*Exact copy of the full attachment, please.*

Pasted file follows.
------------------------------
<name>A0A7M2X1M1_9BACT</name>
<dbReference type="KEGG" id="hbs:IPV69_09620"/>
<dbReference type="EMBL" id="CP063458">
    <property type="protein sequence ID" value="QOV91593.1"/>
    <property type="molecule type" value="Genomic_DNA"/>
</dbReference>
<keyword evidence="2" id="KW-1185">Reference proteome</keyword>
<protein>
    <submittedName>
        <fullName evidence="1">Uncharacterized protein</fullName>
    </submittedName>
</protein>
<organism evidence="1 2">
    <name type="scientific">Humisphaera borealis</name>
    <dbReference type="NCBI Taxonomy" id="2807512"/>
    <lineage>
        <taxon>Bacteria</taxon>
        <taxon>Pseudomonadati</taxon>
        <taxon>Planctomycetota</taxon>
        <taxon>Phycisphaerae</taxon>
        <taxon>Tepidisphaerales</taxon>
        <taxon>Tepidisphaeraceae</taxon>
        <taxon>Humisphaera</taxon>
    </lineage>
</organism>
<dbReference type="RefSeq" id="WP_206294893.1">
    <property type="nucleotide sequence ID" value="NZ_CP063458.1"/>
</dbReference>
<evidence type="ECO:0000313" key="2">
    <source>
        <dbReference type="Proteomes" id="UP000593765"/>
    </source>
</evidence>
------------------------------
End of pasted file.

<name>A0A7M2X1M1_9BACT</name>
<dbReference type="KEGG" id="hbs:IPV69_09620"/>
<dbReference type="EMBL" id="CP063458">
    <property type="protein sequence ID" value="QOV91593.1"/>
    <property type="molecule type" value="Genomic_DNA"/>
</dbReference>
<keyword evidence="2" id="KW-1185">Reference proteome</keyword>
<protein>
    <submittedName>
        <fullName evidence="1">Uncharacterized protein</fullName>
    </submittedName>
</protein>
<organism evidence="1 2">
    <name type="scientific">Humisphaera borealis</name>
    <dbReference type="NCBI Taxonomy" id="2807512"/>
    <lineage>
        <taxon>Bacteria</taxon>
        <taxon>Pseudomonadati</taxon>
        <taxon>Planctomycetota</taxon>
        <taxon>Phycisphaerae</taxon>
        <taxon>Tepidisphaerales</taxon>
        <taxon>Tepidisphaeraceae</taxon>
        <taxon>Humisphaera</taxon>
    </lineage>
</organism>
<dbReference type="RefSeq" id="WP_206294893.1">
    <property type="nucleotide sequence ID" value="NZ_CP063458.1"/>
</dbReference>
<evidence type="ECO:0000313" key="2">
    <source>
        <dbReference type="Proteomes" id="UP000593765"/>
    </source>
</evidence>